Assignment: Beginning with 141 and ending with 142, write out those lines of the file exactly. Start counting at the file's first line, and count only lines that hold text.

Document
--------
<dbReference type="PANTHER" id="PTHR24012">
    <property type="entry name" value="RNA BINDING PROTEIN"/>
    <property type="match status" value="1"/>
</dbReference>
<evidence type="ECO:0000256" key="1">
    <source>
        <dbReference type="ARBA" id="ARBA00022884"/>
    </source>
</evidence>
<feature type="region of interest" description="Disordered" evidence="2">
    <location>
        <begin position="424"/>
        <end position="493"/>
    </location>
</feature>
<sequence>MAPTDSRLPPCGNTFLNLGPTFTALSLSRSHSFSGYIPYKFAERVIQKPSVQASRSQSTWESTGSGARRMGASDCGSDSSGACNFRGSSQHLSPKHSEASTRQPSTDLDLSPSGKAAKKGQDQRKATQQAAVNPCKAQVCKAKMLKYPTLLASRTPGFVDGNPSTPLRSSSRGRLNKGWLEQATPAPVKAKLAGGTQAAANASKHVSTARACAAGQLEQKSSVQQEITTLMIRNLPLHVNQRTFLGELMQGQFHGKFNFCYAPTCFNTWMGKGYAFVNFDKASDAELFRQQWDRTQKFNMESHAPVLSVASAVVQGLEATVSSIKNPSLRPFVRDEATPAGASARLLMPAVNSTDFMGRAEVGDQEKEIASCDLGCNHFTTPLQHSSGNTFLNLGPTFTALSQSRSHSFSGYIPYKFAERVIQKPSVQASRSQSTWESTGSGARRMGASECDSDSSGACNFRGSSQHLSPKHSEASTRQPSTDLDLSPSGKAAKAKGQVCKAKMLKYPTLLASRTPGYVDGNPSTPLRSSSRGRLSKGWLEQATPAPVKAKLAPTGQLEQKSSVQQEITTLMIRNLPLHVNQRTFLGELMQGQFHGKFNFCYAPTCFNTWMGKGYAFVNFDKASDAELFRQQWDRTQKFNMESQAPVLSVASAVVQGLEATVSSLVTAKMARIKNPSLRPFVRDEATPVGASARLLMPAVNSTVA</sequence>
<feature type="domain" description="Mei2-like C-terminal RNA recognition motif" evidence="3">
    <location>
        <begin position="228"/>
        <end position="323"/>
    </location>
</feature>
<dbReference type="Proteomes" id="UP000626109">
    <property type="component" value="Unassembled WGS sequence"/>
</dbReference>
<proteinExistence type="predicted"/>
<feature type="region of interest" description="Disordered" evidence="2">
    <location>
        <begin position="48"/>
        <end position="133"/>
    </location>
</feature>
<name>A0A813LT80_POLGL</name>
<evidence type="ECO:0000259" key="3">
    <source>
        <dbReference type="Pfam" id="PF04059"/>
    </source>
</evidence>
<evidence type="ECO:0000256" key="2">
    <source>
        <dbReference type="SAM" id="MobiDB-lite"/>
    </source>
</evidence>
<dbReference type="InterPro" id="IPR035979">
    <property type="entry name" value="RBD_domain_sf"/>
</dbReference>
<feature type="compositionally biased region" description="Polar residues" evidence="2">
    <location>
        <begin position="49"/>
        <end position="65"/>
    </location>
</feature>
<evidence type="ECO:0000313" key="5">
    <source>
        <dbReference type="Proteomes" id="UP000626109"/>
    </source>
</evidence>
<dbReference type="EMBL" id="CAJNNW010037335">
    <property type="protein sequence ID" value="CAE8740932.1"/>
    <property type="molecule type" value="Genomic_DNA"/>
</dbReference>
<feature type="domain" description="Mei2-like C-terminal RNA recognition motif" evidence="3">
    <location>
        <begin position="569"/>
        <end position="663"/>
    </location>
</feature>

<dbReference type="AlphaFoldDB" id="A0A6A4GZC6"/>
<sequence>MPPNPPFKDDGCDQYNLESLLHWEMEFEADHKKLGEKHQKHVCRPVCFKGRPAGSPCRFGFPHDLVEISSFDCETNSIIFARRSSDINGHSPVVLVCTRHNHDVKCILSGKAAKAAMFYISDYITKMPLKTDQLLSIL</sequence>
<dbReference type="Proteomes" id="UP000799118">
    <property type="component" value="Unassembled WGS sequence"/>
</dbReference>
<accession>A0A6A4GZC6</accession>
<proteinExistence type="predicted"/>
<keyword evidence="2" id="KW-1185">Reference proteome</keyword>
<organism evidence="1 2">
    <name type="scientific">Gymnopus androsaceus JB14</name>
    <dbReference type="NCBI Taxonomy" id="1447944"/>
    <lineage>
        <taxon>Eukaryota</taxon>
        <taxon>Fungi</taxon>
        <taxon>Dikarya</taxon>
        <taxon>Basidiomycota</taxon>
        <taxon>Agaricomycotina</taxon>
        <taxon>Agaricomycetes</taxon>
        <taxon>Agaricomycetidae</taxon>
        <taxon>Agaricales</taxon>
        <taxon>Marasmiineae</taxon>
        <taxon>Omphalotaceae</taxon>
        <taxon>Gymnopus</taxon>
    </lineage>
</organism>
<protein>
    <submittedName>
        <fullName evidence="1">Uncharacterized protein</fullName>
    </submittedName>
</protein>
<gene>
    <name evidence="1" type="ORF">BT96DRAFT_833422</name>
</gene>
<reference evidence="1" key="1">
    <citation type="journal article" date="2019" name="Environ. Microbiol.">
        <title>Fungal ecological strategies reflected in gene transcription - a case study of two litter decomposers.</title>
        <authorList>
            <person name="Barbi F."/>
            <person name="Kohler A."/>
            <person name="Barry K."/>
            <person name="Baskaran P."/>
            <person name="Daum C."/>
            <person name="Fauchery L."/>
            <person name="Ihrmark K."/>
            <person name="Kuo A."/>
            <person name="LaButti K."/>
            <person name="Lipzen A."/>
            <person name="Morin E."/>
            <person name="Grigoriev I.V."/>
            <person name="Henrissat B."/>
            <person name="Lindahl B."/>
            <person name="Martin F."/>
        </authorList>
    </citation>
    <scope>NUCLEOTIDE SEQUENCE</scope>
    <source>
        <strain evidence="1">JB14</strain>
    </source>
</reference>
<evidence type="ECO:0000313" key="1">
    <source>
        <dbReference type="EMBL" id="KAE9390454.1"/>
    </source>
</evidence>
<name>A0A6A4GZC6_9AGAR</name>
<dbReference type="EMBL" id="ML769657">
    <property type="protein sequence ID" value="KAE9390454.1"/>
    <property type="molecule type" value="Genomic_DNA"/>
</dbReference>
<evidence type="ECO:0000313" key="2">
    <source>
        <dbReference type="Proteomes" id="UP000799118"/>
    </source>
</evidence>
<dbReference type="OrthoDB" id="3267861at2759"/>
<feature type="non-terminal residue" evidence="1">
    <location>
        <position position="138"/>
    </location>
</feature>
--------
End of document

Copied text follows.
</evidence>
<dbReference type="OrthoDB" id="3267861at2759"/>